Media watch – Friday

14 July 2017

MediaWatch

Media Watch is a focus on New Zealand media, blogs and social media. You can post any items of interested related to media.

A primary aim here is to hold media to account in the political arena. A credible and questioning media is an essential part of a healthy democracy.

A general guideline – post opinion on or excerpts from and links to blog posts or comments of interest, whether they are praise, criticism, pointing out issues or sharing useful information.

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17 Comments

  1. Reply
    • Alan Wilkinson

       /  July 14, 2017

      I take it Emmerson is not saying our debt is going to melt away like an iceberg? So his point is confused to say the least – unlike his usual malevolence.

      Reply
  2. unitedtribes2

     /  July 14, 2017

    Trump Junior
    So his crime is, as a politician he dug up shit on the opposition, unearthed by politician’s digging up shit on the opposition.
    https://consortiumnews.com/2017/07/10/forgetting-the-dirty-dossier-on-trump/

    Reply
  3. Reply
    • Alan Wilkinson

       /  July 14, 2017

      Why is it wrong to discourage breeding more kids with problems?

      Reply
  4. sorethumb

     /  July 14, 2017

    Everyone on Newshub breathlessly supportive of immigration.
    Why don’t they have their own NZ and fill it up – it can be like Ranganui Walker’s “Just like anywhere else”. Are they saying what the advertisers want to hear?
    http://imgbox.com/hPbuHrAE
    RNZ’s business reporter is another one: Gareth Keirnan: “our skilled migrant program is highly regarded internationally” is not an argument from someone who ought to know it is crap.
    https://croakingcassandra.com/2015/08/18/skills-based-immigration-who-has-got-essential-skills-work-visas/

    Reply
    • I believe absolutely that the majority of immigrants are highly resourced and or skilled

      Reply
      • sorethumb

         /  July 14, 2017

        The Australian Productivity Commission found there is little or no benefit to Australians from immigration: it had all been captured by the migrants.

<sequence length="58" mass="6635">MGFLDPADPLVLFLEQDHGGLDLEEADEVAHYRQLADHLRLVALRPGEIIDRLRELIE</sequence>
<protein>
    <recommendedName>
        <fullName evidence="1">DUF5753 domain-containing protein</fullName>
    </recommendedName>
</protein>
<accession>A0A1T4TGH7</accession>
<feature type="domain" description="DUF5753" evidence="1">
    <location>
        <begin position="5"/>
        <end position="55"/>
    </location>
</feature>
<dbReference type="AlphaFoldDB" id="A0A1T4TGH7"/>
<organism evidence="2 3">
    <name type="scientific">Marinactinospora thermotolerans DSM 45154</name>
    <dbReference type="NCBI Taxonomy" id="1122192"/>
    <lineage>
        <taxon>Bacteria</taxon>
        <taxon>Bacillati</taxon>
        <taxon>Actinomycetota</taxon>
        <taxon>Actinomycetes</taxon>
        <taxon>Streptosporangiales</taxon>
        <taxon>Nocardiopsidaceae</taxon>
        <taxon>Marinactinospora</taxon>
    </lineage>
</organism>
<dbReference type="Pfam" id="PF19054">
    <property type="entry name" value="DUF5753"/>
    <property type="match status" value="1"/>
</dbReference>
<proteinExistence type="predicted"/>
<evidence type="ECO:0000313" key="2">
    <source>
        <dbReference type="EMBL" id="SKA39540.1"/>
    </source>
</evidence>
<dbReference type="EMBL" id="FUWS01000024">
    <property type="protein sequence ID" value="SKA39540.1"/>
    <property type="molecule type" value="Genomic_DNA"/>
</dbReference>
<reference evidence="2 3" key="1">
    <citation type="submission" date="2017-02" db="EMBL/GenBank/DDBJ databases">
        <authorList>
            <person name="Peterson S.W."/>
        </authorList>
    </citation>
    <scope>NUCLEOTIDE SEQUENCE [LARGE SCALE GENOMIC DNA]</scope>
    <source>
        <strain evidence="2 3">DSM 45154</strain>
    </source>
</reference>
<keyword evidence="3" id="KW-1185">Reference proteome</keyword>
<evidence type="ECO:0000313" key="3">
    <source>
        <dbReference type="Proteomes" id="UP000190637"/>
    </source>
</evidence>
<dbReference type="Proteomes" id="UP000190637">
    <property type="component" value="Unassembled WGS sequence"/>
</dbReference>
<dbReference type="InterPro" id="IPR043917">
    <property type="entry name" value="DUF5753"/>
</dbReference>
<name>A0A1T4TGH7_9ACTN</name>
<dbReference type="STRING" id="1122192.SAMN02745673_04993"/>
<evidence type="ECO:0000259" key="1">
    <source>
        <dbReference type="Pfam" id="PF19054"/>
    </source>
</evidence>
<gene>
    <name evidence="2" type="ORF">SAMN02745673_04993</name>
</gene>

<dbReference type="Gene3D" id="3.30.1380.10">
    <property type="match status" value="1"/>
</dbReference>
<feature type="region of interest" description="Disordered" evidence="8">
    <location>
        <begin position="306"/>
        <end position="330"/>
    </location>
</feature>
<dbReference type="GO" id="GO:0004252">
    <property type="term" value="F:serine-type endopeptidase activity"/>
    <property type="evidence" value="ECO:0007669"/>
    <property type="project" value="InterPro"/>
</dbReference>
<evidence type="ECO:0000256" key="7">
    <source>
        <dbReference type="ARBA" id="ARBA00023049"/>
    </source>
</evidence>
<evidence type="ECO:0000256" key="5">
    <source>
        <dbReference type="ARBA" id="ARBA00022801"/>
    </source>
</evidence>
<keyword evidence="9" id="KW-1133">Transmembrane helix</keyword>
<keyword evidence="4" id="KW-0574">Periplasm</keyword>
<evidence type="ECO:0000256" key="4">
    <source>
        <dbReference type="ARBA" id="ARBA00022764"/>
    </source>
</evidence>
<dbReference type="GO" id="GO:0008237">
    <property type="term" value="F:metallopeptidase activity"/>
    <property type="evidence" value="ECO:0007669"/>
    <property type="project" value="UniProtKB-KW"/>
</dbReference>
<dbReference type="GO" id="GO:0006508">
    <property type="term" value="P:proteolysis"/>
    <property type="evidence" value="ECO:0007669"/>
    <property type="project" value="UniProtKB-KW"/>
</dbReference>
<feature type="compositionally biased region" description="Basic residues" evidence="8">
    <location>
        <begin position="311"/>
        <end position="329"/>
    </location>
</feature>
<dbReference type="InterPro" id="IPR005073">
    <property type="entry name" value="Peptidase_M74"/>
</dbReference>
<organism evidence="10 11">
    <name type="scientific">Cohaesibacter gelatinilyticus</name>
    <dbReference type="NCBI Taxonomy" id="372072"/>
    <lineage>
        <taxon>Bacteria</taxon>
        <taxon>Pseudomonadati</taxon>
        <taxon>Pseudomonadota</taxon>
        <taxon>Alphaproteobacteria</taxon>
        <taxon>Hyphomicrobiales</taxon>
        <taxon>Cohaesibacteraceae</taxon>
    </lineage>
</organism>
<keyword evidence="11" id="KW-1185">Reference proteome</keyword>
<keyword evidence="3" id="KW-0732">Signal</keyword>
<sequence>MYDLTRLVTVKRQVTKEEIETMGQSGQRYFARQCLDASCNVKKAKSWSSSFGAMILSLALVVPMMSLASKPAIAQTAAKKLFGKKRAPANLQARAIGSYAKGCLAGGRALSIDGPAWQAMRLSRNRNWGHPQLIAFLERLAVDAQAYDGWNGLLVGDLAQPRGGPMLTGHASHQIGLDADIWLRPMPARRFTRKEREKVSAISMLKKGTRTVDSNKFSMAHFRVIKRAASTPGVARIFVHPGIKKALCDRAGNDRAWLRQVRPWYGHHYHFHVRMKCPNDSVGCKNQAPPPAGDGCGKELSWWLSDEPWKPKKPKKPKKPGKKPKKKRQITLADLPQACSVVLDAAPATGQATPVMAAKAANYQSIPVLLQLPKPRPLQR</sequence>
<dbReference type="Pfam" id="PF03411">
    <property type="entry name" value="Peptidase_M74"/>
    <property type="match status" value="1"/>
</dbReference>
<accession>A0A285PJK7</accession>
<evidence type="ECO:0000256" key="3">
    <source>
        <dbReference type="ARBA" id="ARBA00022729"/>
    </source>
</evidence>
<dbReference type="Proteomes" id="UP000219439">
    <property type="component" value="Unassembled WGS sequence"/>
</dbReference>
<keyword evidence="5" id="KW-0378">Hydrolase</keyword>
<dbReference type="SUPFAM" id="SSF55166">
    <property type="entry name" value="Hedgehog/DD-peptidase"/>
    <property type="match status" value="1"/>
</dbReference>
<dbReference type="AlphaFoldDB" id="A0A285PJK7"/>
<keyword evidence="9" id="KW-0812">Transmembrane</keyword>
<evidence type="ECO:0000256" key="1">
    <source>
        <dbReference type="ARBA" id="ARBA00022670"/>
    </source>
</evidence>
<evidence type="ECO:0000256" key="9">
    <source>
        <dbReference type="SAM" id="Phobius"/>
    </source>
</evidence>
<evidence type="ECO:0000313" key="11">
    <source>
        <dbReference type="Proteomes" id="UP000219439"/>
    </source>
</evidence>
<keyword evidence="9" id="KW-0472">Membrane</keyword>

NZ Productivity Commission shied away from the topic. The truth hurts the establishment.

        Reply
        • Mefrostate

           /  July 14, 2017

          Treasury tackled immigration here: http://www.treasury.govt.nz/publications/research-policy/wp/2014/14-10/twp14-10.pdf

          “while past immigration has, at times, had significant net benefits, over the past couple of decades the positive effects of immigration on per capita growth, productivity, fiscal balance and mitigating population ageing are likely to have been modest. There is also some evidence that immigration, together with other forms of population growth, has exacerbated pressures on New Zealand’s insufficiently-responsive housing market. Meeting the infrastructure needs of immigrants in an economy with a quite modest rate of national saving may also have diverted resources from productive tradable activities, with negative macroeconomic impacts. Therefore from a macroeconomic perspective, a least regrets approach suggests that immigration policy should be more closely tailored to the economy’s ability to adjust to population increase. At a minimum, this emphasises the importance of improving the economy’s ability to respond to population increase. If this cannot be achieved, there may be merit in considering a reduced immigration target as a tool for easing macroeconomic pressures”